National identity card scheme to be axed

The £5 billion national identity card scheme will be consigned to the scrapheap as a result of the new coalition Government, the Home Office confirmed today.

Axing the controversial scheme and associated identity databases were key manifesto commitments for both the Conservatives and Liberal Democrats.

Senior ministers must now choose how to withdraw several thousand cards already in circulation after individuals paid £30 and handed over personal information.

The majority have been handed to foreign nationals, but people in the north-west England, young people in London and airport workers were also able to apply.

Anyone holding a card can still use it for identification, banking and travel within Europe.

A message posted on the Identity and Passport Service website today urged anyone considering an application to wait for further announcements.

It said: "Both parties that now form the new Government stated in their manifestos that they will cancel identity cards and the National Identity Register. We will announce in due course how this will be achieved.

"Applications can continue to be made for ID cards but we would advise anyone thinking of applying to wait for further announcements.

"Until Parliament agrees otherwise, identity cards remain valid and as such can still be used as an identity document and for travel within Europe.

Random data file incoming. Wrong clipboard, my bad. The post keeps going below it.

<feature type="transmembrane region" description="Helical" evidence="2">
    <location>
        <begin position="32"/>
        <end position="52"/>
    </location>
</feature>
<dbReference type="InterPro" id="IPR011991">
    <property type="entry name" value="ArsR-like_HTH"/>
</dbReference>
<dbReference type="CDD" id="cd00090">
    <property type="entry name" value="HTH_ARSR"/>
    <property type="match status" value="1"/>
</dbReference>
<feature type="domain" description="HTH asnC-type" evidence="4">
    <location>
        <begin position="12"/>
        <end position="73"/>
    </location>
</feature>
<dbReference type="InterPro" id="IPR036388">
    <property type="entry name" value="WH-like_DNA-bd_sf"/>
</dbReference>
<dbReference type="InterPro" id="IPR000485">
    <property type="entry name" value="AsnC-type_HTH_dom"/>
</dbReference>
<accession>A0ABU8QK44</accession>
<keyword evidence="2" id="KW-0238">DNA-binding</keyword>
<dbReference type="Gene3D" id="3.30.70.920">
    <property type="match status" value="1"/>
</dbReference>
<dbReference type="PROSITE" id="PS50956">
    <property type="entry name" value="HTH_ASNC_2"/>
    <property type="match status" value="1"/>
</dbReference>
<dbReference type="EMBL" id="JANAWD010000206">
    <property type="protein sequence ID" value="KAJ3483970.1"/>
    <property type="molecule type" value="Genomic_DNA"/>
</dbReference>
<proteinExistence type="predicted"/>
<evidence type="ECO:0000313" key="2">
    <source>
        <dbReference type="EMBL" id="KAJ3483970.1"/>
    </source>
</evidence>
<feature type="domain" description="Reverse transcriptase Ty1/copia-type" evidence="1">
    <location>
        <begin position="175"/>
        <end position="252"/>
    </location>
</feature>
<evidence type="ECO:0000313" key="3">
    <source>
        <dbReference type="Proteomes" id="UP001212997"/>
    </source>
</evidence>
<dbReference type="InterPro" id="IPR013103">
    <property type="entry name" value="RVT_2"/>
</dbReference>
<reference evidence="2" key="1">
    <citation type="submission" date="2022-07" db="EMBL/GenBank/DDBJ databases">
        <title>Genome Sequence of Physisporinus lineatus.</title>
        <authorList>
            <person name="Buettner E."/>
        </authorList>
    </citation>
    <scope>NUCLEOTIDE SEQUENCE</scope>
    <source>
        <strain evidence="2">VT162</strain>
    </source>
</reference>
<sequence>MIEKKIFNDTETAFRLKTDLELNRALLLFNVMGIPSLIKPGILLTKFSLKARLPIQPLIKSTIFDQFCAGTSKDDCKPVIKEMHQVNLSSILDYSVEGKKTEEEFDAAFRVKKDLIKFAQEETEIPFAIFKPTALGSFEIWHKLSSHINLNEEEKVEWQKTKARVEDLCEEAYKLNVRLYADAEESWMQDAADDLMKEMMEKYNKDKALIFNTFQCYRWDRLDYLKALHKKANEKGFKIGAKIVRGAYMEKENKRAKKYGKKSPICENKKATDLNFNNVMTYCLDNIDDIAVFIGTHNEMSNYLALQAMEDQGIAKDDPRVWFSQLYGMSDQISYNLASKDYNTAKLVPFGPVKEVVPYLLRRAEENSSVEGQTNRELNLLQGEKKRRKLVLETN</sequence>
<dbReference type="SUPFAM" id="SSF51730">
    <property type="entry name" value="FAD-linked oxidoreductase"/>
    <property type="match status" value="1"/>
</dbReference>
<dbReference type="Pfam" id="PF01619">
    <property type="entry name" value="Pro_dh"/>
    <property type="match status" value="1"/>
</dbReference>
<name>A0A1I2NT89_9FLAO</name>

"We will update you with further information as soon as we have it."

Critics of the identity and passport scheme were likely to lash out at the enormous amount of money spent so far on the abortive project.

The Tories branded the scheme an expensive "white elephant" while the Liberal Democrats said Whitehall could not be trusted with the personal data.

Civil liberties campaigners said the cards would not be a "magic bullet" for crime and terrorism and instead threatened privacy, race relations and freedoms.

Labour ministers said identity cards and biometric passports would help prevent identity theft, illegal immigration and fight terrorism.

The National Identity Register, which underpins the scheme, went live in late 2009. More than 5,000 identity cards have been issued since the scheme began last year.

If Labour had won the election the scheme was likely to have gone live nationwide in 2011. It was expected to cost £5 billion over 10 years, with the former government insisting it would be self-funding.